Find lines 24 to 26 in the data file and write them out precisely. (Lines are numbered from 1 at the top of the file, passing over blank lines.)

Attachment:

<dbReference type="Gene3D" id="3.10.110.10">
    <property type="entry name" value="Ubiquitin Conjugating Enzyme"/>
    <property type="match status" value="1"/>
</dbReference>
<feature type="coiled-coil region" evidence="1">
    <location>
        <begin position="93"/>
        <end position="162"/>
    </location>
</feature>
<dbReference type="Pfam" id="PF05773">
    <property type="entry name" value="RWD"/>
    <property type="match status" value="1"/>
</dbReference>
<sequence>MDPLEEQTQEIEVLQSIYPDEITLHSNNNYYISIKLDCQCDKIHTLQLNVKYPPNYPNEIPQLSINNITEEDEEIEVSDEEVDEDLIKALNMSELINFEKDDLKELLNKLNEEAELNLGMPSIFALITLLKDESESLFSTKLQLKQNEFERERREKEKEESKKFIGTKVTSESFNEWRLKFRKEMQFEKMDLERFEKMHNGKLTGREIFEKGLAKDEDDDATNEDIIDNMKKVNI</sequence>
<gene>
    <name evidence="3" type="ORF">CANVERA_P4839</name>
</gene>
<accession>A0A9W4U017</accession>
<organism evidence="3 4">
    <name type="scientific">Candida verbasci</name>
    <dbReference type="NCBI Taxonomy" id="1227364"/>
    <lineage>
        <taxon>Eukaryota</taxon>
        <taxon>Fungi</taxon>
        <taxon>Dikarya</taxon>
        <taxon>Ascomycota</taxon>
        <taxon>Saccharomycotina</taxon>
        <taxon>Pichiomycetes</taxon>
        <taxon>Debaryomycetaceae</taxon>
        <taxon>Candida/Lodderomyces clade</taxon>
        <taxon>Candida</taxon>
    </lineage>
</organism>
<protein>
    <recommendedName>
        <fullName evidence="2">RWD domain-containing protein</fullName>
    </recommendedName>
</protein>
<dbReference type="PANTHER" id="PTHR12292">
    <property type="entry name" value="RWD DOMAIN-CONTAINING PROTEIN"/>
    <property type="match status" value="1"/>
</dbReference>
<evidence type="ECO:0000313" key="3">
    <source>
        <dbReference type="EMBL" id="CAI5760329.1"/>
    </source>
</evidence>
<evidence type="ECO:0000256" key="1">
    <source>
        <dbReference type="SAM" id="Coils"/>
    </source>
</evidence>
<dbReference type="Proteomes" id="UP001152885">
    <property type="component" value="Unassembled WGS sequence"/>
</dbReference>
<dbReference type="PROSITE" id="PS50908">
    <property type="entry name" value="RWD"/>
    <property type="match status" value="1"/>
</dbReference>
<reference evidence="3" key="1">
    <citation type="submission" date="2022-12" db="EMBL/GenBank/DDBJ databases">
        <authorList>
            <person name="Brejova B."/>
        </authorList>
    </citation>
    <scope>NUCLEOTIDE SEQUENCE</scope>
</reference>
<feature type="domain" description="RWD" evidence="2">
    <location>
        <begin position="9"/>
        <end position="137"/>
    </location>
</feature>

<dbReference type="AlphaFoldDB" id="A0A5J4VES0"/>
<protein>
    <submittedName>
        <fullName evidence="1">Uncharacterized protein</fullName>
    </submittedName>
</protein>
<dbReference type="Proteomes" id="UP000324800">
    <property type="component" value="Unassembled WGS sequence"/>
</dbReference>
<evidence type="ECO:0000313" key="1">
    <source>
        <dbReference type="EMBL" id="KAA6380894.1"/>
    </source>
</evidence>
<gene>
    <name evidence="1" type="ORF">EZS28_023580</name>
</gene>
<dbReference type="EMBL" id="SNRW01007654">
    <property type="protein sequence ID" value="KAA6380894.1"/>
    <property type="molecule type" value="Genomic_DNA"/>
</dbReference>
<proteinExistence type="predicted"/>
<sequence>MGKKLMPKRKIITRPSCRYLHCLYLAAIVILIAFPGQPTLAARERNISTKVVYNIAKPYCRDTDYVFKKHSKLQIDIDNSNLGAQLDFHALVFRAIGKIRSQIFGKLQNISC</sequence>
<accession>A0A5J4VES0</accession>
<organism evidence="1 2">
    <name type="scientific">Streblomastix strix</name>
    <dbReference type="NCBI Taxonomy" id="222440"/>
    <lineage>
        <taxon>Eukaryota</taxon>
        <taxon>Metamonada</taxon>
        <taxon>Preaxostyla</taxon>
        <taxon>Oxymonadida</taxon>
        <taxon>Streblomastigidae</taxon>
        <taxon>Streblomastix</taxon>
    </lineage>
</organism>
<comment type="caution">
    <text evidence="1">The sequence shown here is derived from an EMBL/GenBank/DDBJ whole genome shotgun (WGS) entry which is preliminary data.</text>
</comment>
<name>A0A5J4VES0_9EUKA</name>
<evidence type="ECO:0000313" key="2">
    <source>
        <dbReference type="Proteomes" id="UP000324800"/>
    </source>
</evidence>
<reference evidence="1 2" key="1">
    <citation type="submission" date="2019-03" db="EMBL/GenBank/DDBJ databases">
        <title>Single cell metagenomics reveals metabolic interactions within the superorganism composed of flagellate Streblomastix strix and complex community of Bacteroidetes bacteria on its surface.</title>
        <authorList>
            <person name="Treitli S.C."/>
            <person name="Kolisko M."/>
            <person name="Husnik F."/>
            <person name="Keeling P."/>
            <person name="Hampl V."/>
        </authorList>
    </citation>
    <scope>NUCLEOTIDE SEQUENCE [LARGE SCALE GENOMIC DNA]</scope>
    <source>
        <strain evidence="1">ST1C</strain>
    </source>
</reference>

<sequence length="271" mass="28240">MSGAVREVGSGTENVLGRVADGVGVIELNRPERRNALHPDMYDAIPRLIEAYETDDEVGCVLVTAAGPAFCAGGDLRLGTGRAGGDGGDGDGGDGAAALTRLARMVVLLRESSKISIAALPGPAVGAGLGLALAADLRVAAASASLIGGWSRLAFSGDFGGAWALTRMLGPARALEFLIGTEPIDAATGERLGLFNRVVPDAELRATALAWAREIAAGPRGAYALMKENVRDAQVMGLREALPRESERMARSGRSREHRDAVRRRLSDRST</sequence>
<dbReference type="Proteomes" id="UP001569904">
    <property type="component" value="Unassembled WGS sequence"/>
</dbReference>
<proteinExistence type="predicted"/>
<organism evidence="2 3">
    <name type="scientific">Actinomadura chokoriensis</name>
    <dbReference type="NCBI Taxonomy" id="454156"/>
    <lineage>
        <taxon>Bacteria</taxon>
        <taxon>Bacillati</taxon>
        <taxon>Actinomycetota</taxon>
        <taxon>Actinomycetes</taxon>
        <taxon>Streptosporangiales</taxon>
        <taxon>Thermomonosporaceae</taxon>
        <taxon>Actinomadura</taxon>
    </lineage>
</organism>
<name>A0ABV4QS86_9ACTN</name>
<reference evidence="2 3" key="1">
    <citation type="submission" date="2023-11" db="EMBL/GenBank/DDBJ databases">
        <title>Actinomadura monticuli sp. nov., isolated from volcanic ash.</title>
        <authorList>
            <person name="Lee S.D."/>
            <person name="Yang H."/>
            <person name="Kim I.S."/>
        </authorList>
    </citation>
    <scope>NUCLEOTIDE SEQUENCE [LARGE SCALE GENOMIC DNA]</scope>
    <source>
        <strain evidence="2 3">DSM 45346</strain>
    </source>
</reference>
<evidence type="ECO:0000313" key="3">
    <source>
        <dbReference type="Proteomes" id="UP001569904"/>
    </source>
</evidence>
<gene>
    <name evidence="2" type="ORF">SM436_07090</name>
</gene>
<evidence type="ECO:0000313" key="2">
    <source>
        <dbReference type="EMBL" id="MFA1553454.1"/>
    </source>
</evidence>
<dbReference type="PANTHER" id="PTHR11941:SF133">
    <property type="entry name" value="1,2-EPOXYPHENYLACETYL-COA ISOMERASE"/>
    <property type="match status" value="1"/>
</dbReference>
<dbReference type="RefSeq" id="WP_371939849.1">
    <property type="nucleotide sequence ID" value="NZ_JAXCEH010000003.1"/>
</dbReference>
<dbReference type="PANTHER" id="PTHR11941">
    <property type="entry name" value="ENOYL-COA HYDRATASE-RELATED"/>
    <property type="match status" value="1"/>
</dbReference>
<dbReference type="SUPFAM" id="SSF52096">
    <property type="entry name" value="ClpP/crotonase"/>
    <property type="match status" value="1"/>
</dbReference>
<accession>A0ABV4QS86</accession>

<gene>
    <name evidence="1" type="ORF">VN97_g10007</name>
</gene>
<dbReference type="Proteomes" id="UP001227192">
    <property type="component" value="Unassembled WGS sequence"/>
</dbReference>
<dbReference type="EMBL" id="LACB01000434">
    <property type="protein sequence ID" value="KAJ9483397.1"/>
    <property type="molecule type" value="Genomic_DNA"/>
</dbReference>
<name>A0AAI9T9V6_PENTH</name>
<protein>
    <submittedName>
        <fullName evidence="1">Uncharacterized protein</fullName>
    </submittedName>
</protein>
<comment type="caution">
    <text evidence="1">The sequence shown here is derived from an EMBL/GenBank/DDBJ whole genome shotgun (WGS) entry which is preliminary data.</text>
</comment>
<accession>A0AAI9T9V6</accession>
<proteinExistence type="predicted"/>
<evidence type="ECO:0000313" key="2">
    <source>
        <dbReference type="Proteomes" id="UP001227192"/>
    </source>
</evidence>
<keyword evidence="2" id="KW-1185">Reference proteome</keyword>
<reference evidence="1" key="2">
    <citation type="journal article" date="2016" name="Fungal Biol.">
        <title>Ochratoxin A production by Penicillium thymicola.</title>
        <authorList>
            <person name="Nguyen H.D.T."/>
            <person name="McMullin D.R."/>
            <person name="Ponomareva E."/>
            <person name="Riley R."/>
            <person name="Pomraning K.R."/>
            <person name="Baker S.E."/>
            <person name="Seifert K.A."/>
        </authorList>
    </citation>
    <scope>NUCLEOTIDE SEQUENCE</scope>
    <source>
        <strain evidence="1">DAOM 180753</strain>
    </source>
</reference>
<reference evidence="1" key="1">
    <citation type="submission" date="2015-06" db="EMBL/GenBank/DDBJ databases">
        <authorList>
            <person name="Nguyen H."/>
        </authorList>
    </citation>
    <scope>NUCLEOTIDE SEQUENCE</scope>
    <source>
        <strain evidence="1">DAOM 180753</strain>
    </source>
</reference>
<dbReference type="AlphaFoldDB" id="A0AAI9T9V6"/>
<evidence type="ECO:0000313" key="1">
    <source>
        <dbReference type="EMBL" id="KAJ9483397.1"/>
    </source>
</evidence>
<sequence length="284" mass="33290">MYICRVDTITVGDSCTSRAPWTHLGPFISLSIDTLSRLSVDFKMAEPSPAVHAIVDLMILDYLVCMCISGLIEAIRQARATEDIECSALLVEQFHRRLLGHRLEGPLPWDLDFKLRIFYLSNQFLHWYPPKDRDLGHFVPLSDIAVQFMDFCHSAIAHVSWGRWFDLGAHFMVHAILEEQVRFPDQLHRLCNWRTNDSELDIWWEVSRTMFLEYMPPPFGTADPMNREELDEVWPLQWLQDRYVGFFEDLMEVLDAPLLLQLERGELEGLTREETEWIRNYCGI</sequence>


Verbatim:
        <taxon>Eukaryota</taxon>
        <taxon>Fungi</taxon>
        <taxon>Dikarya</taxon>